Black Mountain Wild Burro Herd Management Area: Analysis of Bureau of Land Management Aerial Census
April and October 2014 Flights
Independent Study by Undisclosed Environmental Researchers
The following independent review of the Bureau of Land Management’s 2014 burro population census aerial flight was completed using information, photographs, and other documentation that was collected through a formal Freedom of Information Act (FOIA) request for the raw data of the BLM’s 2014 population census aerial flights. The aerial census data documentation over the nine days of flights fails to adequately document the BLM’s wild burro population count.
This report is an analysis of the data, pictures, and hand-written notes from the Bureau of Land Management’s (BLM) Arizona – BLM Colorado River District – Kingman Field Office wild burro census completed in two segments, between April 25-30th and October 6-9th of 2014 in the Black Mountain Herd Management Area. Over the nine days in flight only 5% (rounded) of the wild burros that were allegedly counted were photographed. In fact, the majority of the photos taken during the flight were of big horn sheep and trophy buck deer and duplicate burro photos and landscape features rather than of wild burros counted. There were four persons in the helicopter in each flight – pilot and 3 observers – see flight data for observers’ names and government affiliation (BLM & AZGFD & NPS). The aerial census over the nine days fails to adequately document the BLM’s purported wild burro population count. It was also noted by examination of the photos that the majority of the photos were taken of the wild burros while being chased by the helicopter.
Summary of independent review of BLM aerial flight raw data:
Total Photos 54
Total Burros Counted in Photos 72
Total Photos of Burros (not counting duplicates) 20
Total Number Duplicate Photos (that were of duplicate burros groups) 15
Total Photos of “Other” 19
– landscape 10
– trophy deer 6
– big-horn sheep 3
BLM flight notes show they counted 1,378 wild burros (1,148 total adults and 230 total foals)
Nine days flying in 2014
Miles flown and time in air (see BLM notes)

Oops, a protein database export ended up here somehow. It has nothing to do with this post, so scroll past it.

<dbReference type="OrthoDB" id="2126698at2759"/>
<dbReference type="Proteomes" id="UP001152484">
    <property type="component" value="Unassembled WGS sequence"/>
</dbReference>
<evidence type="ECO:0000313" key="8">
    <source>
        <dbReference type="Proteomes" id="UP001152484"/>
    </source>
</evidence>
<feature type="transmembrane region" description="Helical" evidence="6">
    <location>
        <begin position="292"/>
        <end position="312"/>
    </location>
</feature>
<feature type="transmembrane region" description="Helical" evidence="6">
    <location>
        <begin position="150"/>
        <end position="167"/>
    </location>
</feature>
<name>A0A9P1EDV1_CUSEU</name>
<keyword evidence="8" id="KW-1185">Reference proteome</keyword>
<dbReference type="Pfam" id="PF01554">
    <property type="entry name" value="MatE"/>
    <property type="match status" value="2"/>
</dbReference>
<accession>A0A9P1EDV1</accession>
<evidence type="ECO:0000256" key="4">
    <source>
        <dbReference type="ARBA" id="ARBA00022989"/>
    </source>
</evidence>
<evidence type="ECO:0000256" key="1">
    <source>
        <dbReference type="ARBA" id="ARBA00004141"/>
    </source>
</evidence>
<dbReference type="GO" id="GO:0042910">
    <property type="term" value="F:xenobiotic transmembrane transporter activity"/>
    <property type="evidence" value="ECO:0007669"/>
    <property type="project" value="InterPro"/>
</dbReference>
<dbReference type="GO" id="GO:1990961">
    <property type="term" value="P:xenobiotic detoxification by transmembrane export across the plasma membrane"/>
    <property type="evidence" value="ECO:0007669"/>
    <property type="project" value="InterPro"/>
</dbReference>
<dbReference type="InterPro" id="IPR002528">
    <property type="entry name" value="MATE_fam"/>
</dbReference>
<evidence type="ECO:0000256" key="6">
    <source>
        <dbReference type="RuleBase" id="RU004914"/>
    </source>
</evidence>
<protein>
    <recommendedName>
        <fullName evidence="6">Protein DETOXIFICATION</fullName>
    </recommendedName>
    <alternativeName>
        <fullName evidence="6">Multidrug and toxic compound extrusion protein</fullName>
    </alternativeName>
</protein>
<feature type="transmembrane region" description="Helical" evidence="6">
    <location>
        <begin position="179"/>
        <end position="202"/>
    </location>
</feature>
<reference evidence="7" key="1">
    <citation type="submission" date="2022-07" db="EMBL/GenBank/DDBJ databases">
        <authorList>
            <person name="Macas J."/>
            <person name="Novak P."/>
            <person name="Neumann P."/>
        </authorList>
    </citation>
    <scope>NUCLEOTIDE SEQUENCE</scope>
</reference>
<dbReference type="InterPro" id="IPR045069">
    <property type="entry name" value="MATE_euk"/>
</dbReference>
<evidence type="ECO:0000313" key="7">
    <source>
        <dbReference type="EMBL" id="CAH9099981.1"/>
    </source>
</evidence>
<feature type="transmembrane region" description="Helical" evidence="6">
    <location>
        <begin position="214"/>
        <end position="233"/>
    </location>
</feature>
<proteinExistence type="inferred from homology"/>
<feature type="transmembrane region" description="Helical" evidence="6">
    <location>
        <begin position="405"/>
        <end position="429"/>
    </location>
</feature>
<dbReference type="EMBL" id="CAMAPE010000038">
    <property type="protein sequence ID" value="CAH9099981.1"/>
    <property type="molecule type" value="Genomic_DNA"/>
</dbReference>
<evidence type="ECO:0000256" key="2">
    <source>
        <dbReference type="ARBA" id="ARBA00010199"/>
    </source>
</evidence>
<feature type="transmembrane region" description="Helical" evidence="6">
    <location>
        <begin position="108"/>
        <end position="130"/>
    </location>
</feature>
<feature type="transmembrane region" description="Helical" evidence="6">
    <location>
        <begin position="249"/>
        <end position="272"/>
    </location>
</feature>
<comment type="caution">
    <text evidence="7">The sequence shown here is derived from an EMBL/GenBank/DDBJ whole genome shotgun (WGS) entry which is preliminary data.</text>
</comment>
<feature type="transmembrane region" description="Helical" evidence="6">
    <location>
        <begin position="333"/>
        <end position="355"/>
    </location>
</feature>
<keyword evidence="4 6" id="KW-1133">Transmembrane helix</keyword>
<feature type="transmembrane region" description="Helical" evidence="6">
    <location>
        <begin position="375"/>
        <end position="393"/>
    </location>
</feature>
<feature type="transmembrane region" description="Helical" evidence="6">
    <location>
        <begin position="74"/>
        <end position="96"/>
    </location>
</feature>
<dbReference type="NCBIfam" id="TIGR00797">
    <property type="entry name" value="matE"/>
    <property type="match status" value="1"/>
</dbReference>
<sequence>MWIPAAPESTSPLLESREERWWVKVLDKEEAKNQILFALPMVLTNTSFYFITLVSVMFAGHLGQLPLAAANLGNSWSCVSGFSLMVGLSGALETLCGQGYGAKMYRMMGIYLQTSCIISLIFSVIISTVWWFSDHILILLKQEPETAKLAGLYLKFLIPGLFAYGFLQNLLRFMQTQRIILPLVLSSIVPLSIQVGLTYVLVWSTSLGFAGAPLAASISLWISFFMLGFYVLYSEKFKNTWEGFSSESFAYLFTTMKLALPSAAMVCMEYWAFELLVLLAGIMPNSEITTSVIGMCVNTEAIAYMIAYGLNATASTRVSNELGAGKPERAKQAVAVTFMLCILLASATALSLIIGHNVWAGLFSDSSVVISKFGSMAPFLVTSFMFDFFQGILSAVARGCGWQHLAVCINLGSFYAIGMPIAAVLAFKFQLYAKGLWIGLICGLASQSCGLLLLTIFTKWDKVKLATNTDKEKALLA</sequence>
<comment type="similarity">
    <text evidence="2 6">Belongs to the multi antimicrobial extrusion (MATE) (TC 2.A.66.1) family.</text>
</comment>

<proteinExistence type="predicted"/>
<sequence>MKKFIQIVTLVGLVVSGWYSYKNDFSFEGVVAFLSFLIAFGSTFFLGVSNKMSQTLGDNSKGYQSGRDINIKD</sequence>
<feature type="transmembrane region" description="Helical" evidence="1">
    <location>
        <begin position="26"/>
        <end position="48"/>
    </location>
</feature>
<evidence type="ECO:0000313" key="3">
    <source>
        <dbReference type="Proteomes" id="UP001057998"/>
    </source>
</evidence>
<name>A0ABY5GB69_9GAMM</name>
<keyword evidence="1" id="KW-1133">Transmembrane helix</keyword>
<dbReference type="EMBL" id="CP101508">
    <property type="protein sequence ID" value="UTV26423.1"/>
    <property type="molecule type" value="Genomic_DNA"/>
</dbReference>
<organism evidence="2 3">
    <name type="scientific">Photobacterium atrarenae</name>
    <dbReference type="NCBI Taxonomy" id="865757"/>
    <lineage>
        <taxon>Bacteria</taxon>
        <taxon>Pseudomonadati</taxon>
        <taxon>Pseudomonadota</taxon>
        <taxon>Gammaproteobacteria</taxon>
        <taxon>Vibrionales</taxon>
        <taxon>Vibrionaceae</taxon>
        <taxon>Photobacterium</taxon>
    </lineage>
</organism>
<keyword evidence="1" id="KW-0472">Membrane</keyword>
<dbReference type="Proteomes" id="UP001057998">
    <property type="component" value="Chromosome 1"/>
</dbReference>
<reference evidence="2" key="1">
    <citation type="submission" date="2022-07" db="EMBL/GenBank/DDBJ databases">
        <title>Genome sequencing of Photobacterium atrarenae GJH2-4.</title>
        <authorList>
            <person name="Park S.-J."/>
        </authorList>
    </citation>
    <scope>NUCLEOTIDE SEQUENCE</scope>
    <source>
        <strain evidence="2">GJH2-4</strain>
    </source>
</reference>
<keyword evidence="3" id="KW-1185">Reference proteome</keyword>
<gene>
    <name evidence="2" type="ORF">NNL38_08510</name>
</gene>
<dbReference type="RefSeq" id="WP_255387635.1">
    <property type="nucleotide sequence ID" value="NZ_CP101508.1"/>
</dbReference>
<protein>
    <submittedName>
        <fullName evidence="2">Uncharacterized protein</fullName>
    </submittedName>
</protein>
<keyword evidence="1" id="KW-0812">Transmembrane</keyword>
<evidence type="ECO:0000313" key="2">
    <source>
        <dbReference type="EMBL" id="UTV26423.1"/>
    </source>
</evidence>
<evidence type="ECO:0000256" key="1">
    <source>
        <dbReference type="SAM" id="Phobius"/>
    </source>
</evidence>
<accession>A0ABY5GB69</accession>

All burros were reported as inside HMA except on flight day 4/27/2014 (27 adults and 4 foals) and on flight day 4/28/2014 (17 adults and 1 foal).
The majority of all flights reported at 0 – 30% vegetation concealment with occasional 70-80% in Juniper tree areas and “open” or “broken” visual field and rarely “treed” (see data)
Arizona – BLM Colorado River District – Kingman Field Office
Black Mountain Herd Management Area
Survey Method: Simultaneous Double-Count
Helicopter – Bell L1
Elevations flown: 2,000-3,000 feet (Elevation at nearby Kingman AZ is 3,336 feet)
April 25, 27, 28, 29 & 30 of 2014
Flight Hours 24.7
Miles Flown: 2061 (plus additional ferry miles)
Conditions: Ranged from good to very good – Winds ranged from light to high
October 6, 7, 8, & 9 of 2014
Flight Hours 27.2
Miles Flown: Not provided
Conditions: Very Good Overall; Ranging from Good to Excellent; Light Rain One Day; Light Winds
No date/time stamp on any photos. FOIA requester was told that date/time was not done and not required by BLM.
The aerial census included the pilot and three additional observers for each flight date. The observers included BLM employees, Arizona Game and Fish employees and National Park Service employees (see flight notes).
Planned Speed 55-60 knots (63-70 MPH)
See aerial flight maps provided via FOIA – no explanation was provided with them.
The Fort Collins Science Center who guides the BLM’s aerial population procedures states, “Because population estimates drive nearly all management decisions pertaining to wild horses and burros, accuracy is important.” https://www.fort.usgs.gov/WildHorsePopulations/AlternativeTech
“The accuracy and precision of current wild horse survey methods have not been rigorously tested.” https://www.fort.usgs.gov/WildHorsePopulations/Counting
The BLM Instruction Memorandum (IM) establishes program guidance and policy for inventorying and estimating wild horse population numbers to supply the managers and the public with scientifically supportable and defensible population estimates of wild horse and burro populations. More than ever before, Field Managers and WH&B specialists are challenged to base WH&B management decisions on accurate and credible population estimates. This was not accomplished with this survey and the true and accurate wild burro population was not sufficiently documented for the Black Mountain HMA and therefore is very much in question.
Complete data received via FOIA is available upon request. The aerial census documentation over the nine days fails to adequately document the BLM’s wild burro population count.